At the 11th hour, the House, Senate, and Governor’s office agreed to a General Appropriations budget for FY2017-18 that continues a funding crisis for environmental protection that started more than a decade ago.
The chief environmental protection agencies – Department of Environmental Protection (DEP) and Department of Conservation and Natural Resources (DCNR) - have been systematically underfunded. Under the auspices of tough budget times and belt tightening, key programs have been cut or eliminated. Staffing has been reduced, putting public health at even greater risk. Yet, the environmental challenges impacting Pennsylvania continue to grow.
For example, the Commonwealth’s water pollution challenges are growing in every corner of the state
, yet the DEP’s Operational Budget, which supports water programs, was cut another 3.85 percent from the previous year. Since 2002-03, DEP’s Operations Budget is down nearly 34 percent. Growing Greener investments through the Environmental Stewardship Fund have decreased by 75 percent. And the budget deal cut the critical water commissions, including the Susquehanna River Basin Commission (SRBC) and Delaware River Basin Commission (DRBC), by a whopping 50 percent.
There is truly only one way to describe the overall budget deal: it’s awful for Pennsylvania’s environment. It ensures that the biggest challenges facing our public lands, water, air, and climate will not be addressed for at least another year, and probably longer.
Specifically, the following are some of the major concerns from the budget deal:
Department of Environmental Protection
- The overall General Fund DEP budget ($147.72 million):
- 2.04% cut compared to the FY16-17 budget
- 38.93% cut compared to the FY02-03 budget
- DEP General Operations budget ($13.394 million):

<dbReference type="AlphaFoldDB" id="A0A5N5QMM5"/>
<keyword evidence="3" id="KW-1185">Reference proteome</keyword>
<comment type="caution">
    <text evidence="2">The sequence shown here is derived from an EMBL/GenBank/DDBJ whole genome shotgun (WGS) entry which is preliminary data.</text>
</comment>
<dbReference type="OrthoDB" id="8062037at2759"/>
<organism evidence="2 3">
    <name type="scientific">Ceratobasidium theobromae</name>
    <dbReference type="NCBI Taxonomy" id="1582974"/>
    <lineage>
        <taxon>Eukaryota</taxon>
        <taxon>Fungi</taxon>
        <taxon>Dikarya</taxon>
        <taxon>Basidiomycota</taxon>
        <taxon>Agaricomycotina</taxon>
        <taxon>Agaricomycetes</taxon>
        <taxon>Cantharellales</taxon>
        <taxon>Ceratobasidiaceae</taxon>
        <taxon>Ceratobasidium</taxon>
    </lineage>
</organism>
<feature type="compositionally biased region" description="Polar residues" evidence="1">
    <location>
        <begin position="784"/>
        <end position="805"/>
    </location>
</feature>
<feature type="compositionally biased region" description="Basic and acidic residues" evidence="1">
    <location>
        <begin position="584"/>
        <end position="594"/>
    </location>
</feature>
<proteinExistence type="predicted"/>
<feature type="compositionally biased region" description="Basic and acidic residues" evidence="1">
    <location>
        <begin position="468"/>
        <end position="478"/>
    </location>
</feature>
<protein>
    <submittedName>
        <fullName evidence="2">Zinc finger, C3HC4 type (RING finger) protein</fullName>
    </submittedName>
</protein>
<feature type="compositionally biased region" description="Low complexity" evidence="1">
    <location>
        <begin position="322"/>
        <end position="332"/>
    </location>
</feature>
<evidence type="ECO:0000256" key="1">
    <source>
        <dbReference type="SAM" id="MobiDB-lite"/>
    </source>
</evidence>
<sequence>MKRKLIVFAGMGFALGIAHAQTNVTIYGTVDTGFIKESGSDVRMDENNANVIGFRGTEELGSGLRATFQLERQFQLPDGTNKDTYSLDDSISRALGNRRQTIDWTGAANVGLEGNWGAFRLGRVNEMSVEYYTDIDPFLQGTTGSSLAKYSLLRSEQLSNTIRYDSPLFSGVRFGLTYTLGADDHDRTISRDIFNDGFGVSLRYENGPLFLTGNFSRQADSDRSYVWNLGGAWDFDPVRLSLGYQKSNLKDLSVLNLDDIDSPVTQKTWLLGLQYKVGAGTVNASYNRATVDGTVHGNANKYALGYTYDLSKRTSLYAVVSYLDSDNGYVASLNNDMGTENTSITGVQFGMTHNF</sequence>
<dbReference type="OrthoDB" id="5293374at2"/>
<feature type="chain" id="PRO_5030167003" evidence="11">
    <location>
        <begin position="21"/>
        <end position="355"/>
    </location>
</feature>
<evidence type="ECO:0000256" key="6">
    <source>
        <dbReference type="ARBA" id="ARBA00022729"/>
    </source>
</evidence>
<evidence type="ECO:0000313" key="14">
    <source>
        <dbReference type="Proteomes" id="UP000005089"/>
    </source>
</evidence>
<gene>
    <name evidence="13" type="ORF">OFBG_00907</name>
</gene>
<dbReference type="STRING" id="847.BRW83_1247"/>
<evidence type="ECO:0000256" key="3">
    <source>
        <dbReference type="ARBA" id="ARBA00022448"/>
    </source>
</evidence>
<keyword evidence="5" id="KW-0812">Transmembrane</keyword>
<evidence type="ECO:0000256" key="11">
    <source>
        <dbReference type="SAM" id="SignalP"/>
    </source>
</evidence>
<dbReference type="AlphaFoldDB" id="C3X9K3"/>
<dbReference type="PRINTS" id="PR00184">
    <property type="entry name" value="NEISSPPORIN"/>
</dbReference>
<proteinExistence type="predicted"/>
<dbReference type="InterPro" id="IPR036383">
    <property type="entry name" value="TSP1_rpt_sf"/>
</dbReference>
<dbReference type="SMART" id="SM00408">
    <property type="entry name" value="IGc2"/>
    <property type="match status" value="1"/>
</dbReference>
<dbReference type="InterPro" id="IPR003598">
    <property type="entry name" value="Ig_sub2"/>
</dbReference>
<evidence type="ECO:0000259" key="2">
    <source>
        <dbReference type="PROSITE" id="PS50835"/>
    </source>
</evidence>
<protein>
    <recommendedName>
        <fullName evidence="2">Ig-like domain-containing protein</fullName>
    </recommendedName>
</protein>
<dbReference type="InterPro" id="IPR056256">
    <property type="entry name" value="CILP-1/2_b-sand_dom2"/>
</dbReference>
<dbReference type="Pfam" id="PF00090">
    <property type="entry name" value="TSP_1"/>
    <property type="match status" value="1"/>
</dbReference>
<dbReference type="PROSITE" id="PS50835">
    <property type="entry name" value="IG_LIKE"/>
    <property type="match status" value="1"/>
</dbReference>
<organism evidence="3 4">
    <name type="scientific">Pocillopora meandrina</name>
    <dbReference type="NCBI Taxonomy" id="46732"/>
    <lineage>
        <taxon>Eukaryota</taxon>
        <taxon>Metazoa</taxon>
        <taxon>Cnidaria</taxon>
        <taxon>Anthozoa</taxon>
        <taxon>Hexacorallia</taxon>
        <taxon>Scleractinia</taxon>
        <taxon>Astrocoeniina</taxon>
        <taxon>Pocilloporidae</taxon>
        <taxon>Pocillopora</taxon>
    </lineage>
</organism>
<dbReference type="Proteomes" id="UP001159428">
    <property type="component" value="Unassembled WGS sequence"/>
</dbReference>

- 3.85% cut compared to the FY16-17 budget
- 33.88% cut compared to the FY02-03 budget
- Water Commissions take a devastating budget cut:
- SRBC, DRBC, Rivermaster for the Delaware River, Interstate Commission for the Potomac River Basin, and Interstate Mining Commission all take a 50% cut compared to the FY16-17 budget
- Chesapeake Bay Commission budget held steady at $275,000
Department of Conservation and Natural Resources
The overall DCNR budget:
- 6.29% cut in General Fund appropriations compared to the FY16-17 budget
- 7.8% cut in General Fund appropriations compared to the FY02-03 budget
- Budget deal shifts money from Oil and Gas Lease Fund
- The budget takes $50 million from the oil and gas royalties on state lands and provides it for General Operations
- It provides an additional $11.2 million from royalty revenue to the operations of State Parks and State Forests, which is an 83% reduction compared to the original House and Governor budget proposals
- The continued use of oil and gas royalty revenue for general operations raises questions due to the recent Supreme Court decision on interpreting Article 1, Section 27 of the state constitution.
- Additionally, the budget deal does not include, at this time, the bond proposal introduced in the Governor’s budget that would have increased DCNR’s water program budgets significantly.
For many of the issues impacting Pennsylvania’s environment, the costs will only continue to increase the longer they go unabated. One only has to look at the decades of inaction around coal mining impacts on our waterways and the $15 billion liability to the Pennsylvania taxpayer currently estimated to clean up those culm piles and streams. We’re making similar mistakes with Pennsylvania’s drinking water, unconventional drilling, climate change, and air pollution challenges.
State budgets are the ultimate reflection of policymaking priorities and for over a decade, environmental protection has been cut, and in many instances eviscerated. Our state priorities are out of whack and need to be changed before the problems become intractable and the harm to our citizens grows more severe.